“If Galileo will manage to take the position of the civilian and open system for all mass market applications and also for some ‘fundamental’ applications like reference frames, the 5 billion euro price tag is certainly not too much. If one considers Galileo as an ‘infrastructure’ just like roads and rails, the price becomes even more ‘normal’ considering that building infrastructure like highways costs about 20M€ per km. From that perspective 5B€ is equivalent to ~250km of high-way. But with Galileo, one gets a global piece of infrastructure that is usable 24/7 under all circumstances (except perhaps indoors).”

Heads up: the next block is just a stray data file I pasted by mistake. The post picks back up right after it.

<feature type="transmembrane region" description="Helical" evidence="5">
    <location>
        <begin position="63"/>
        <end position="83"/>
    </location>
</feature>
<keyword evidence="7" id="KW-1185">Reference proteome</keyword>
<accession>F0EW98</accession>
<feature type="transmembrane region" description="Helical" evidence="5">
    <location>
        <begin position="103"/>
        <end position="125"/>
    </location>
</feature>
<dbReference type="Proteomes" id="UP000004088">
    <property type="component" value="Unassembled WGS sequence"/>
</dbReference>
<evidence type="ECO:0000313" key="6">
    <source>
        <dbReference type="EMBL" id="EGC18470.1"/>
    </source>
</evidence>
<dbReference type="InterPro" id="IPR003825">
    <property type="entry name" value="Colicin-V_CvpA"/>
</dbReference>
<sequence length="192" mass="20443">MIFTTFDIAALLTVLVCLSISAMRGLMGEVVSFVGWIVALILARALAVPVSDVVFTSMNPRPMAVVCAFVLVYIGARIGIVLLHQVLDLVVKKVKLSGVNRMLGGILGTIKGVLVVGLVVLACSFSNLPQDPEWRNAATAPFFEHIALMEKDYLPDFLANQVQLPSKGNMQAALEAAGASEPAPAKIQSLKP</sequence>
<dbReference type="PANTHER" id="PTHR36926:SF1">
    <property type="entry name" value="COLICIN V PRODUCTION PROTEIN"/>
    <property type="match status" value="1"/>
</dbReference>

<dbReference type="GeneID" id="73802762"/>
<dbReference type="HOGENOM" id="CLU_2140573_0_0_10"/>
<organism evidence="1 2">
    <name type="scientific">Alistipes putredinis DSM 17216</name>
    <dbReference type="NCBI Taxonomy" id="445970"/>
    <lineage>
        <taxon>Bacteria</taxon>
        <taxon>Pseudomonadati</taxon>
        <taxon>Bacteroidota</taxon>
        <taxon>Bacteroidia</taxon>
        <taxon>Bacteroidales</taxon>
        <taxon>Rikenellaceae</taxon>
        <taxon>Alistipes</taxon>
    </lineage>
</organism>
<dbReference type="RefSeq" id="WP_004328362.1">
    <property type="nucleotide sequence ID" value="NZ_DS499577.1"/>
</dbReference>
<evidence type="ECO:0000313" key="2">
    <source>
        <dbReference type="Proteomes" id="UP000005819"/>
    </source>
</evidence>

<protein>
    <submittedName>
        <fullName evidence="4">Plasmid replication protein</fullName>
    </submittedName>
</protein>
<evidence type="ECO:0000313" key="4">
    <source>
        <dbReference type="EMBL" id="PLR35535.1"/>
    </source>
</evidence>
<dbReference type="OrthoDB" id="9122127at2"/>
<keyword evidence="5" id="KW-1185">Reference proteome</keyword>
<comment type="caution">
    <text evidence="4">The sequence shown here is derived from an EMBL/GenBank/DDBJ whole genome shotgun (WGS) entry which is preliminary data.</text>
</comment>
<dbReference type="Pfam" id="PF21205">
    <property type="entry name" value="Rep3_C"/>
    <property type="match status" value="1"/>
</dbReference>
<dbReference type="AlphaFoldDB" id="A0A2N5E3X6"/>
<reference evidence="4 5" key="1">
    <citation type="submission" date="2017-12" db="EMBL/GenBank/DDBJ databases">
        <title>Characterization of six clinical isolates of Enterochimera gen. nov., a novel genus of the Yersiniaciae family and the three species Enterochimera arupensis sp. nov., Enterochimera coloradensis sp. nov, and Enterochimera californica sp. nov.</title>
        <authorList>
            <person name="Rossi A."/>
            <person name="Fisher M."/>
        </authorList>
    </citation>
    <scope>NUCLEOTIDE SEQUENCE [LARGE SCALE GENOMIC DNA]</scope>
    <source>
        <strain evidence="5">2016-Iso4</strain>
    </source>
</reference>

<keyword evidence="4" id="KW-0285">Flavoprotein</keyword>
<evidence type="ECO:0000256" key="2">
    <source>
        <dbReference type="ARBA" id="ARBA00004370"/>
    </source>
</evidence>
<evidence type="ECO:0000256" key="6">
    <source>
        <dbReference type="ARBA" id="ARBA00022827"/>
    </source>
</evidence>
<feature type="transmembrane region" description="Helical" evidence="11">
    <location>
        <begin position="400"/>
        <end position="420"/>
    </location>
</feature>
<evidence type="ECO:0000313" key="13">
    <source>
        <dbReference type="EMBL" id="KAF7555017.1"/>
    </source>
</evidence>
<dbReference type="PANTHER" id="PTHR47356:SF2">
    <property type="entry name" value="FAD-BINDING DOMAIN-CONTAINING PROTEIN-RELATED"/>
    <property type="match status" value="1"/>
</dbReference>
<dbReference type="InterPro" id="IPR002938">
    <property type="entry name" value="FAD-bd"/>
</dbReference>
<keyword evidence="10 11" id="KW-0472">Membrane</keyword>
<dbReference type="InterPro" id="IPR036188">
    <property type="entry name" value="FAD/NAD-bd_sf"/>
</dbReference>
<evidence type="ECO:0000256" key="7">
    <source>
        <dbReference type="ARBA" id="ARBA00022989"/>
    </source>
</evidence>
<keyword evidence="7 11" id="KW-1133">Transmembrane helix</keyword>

Despite these issues, the benefits of Galileo are clear. With the eventual launch and beginning of operations, Europe will have established itself as an authority in Earth observation, constructed a solid platform for scientific research (especially climate research, one of today’s most important issues) and sent a clear message of European independence to the world. But there are plenty of other runners in this new space-race and with the up-and-coming Chinese Beidou system, Japanese Quasi-Zenith Satellite System and Indian Regional Navigational Satellite System, there are sure to be plenty of competitors in what is estimated to become, by 2020, a £202 billion industry.
|Relevant Links and Videos|
|Galileo - Global Navigation Satellite System (video)
|European Space Agency|
|Agreement between US and EU|